[[image description & transcription: A full-color hand-drawn comic strip. The first row contains two panels. The left hand panel has a green background. A blond white person on the left is talking and maintaining eye contact with the olive-skinned person with long dark hair on the right. Black all-caps hand-lettered text on a white background above their heads reads: “For allistic people (non-autistic) eye contact is a way of connecting with others in conversation.” The right hand panel has a blue background. On the left A black person with a natural hairstyle is looking down, with an uncomfortable expression on their face while on the right a white person with long straight hot pink hair and bangs has their eyes closed tightly. Black all-caps hand-lettered text on a white background above their heads reads: “For autistic people, it’s different. Eye contact is uncomfortable and invasive.” The second row is a black rectangle with white hand-lettered all-caps text reading: “When we look away, it doesn’t mean that we are not listening. We are not disrespecting you.” The third row is one large panel. It is a close up of the eyes and nose of a white person with straight long purple hair and bangs, with eyes wide open. Black all-caps hand-lettered text on a white background at the top of the panel reads: “If we try and make eye contact with people, it can totally distract us from what is being said because of how horrible it can feel and the effort involved.” Red-outlined word bubbles around the edge of the panel, in black all-caps hand-lettered text on a white background, read: “Keep looking” “Having I looked too much?” “This hurts” “Am I doing this right?” “I have no idea what they’re saying” “Can’t do this” and “I feel so vulnerable” All caps hand-lettered black text under the panel reads: “© Beth Wilson 2017”]

Eye Contact

There are good reasons why many autistic people avoid eye contact. And “when we look away, it doesn’t mean that we are not listening. We are not disrespecting you.”

The third row is one large panel. It is a close up of the eyes and nose of a white person with straight long purple hair and bangs, with eyes wide open. Black all-caps hand-lettered text on a white background at the top of the panel reads:

“If we try and make eye contact with people, it can totally distract us from what is being said because of how horrible it can feel and the effort involved.”

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Under a Double Rainbow: Autism and LGBTQIA+

Photo © Ted Eytan | Creative Commons/Flickr [image: Multiracial crowd rallying with flags and signs behind a banner reading “Trans Solidarity against transphobia for justice”.] Maxfield Sparrow unstrangemind.com Ten years ago, I wanted to write a paper about autism and gender issues for a gender and sexuality conference at which I had previously presented. I started the research, then dropped into a depression after realizing how little material was available, and that the existing research about autism and gender was both dismal, and erasing. The medical journals talked about transgender autistic children as if their gender issues were delusions, mere symptoms of their autism. I never wrote that paper. Today, not only is there good autism information available, but the “double rainbow” of being both autistic and LGBTQIA+* is just beginning to be more accepted and understood. We have a long way to go, but people are beginning to understand…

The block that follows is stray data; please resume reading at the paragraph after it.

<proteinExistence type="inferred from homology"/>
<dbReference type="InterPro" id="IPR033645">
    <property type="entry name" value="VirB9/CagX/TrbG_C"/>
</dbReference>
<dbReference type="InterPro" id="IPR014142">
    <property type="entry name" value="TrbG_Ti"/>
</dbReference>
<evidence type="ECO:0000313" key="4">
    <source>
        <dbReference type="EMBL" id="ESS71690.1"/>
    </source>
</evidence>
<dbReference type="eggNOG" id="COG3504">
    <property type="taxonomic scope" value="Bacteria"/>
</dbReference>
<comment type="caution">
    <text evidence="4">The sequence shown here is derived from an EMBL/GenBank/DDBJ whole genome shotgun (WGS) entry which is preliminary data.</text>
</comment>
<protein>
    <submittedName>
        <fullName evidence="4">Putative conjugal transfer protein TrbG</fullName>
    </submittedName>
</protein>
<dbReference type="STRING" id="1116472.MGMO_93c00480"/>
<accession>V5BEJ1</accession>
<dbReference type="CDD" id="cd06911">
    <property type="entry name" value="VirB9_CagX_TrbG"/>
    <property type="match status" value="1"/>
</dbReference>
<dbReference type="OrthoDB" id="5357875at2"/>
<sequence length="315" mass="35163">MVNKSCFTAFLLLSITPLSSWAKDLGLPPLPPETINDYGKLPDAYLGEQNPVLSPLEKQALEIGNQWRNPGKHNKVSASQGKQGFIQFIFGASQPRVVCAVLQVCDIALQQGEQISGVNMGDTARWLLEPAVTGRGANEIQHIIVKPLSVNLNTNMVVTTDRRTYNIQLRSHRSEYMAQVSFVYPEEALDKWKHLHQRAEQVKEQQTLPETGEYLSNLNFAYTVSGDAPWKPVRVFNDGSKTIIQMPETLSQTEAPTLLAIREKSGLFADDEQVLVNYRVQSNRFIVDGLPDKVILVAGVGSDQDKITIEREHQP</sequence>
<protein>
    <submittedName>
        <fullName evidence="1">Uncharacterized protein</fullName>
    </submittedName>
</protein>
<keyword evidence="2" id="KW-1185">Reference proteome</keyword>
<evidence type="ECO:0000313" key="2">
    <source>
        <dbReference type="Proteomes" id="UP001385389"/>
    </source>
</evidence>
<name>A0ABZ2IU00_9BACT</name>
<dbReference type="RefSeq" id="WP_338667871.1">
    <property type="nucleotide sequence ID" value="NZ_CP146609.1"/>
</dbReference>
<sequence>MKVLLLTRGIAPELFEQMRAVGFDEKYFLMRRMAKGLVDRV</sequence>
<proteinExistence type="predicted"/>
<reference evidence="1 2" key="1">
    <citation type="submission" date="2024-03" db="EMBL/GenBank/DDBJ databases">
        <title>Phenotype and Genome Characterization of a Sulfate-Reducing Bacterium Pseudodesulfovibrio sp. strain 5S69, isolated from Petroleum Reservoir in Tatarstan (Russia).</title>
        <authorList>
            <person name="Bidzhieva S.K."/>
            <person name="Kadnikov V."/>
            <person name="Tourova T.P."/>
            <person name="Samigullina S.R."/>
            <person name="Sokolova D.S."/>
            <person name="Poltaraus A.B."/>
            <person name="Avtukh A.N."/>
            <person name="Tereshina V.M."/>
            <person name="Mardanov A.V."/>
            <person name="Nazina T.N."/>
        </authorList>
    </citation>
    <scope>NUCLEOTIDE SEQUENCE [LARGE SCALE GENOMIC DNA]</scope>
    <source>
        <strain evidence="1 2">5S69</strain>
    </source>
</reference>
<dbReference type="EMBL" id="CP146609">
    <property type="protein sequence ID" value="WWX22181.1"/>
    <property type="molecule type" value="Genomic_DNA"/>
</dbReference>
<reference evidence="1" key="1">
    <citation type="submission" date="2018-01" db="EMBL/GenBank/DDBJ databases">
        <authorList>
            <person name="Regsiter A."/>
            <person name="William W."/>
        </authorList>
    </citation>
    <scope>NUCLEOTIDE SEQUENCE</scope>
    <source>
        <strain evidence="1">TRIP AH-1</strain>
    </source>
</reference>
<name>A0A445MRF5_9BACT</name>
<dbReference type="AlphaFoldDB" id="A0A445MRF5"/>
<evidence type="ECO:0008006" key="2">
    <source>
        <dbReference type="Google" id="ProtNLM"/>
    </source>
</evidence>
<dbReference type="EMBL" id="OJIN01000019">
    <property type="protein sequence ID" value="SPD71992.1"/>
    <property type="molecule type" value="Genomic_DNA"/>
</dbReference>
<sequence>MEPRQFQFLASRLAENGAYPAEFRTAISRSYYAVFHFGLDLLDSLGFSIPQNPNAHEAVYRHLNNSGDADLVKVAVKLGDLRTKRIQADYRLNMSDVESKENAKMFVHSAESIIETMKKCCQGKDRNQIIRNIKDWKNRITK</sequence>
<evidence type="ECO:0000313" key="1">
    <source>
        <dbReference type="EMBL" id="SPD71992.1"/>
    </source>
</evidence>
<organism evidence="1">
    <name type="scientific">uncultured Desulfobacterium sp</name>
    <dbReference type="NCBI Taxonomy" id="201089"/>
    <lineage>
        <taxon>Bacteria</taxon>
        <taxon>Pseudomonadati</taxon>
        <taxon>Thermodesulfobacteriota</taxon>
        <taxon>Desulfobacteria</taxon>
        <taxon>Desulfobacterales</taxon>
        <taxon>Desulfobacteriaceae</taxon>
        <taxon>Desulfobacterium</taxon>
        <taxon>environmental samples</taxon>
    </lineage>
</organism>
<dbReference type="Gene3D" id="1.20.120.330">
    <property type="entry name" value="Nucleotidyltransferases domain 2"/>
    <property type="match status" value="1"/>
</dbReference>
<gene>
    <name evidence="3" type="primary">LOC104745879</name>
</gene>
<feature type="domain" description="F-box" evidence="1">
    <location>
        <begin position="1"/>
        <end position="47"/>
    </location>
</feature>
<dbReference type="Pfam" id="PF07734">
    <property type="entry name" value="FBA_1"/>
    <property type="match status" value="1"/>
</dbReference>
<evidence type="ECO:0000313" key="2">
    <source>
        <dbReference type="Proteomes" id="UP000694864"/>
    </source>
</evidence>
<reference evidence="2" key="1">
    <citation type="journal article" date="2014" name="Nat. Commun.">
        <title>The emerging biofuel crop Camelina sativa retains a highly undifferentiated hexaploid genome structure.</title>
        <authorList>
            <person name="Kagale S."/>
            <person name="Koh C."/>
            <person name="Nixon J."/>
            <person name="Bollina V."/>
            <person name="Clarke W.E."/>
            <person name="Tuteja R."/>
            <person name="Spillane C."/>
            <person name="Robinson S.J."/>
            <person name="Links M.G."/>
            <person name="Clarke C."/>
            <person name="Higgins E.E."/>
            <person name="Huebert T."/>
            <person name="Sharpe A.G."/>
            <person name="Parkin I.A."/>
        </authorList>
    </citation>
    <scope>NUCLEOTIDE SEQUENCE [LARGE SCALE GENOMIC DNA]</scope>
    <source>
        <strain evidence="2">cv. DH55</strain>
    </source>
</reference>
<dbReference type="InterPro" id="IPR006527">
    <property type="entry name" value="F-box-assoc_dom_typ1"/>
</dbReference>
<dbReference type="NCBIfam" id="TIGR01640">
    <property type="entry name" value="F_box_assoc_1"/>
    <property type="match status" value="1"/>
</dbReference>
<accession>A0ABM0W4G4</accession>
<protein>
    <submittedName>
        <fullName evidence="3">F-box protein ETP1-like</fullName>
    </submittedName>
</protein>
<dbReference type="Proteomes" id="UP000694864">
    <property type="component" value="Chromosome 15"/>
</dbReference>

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Helping Autistic Children Understand Death and Dying

Maxfield Sparrow unstrangemind.com Photo © Benedic Belen | Flickr/Creative Commons [Image: Black-and-white photo of an Asian woman comforting a small crying child who is wearing a tiara, and has their hands over their face.] The Thinking Person’s Guide to Autism asked Autistic adults to fill out a survey about death and dying to create a resource for people who need to explain death to Autistic children. The response was tremendous—in less than a week the survey had 50 responses, mostly from Autistic adults. What follows is a summary and analysis of the responses. We hope it is useful to you, your child, your family, your clients, and your students. Please note that some of the responses discuss difficult material, including suicide, and suicidal ideation/threats. Bullet Point Summary Autistic adults were surveyed about death and dying. Most learned about death through observation of people, animals, and plants. Learning about death was…

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Why Everyone Should Read The ABCs of Autism Acceptance

Patricia George www.persnicketypatricia.ca The ABCs of Autism Acceptance [image: Book cover, with white text reading “The ABCs of Autism Acceptance” on a background of multicolored representations of letters of the Roman alphabet, above black text on a white background, reading, “by Sparrow Rose Jones.”] I’ve been an avid reader my whole life, so when I was asked to review The ABCs of Autism Acceptance by Maxfield Sparrow, and saw that it was “only” 152 pages, I thought, “this won’t take long to read, so sure, I’d love to!” 

I was wrong. This is the largest 152-page book I’ve ever read. In fact, I wrote more notes for this book than I did for a 500-plus page book I reviewed in 2015.

 The book’s title is straight-forward: Maxfield uses the Roman alphabet as a way to educate the reader about autism acceptance from an autistic person’s point of view, while interlacing…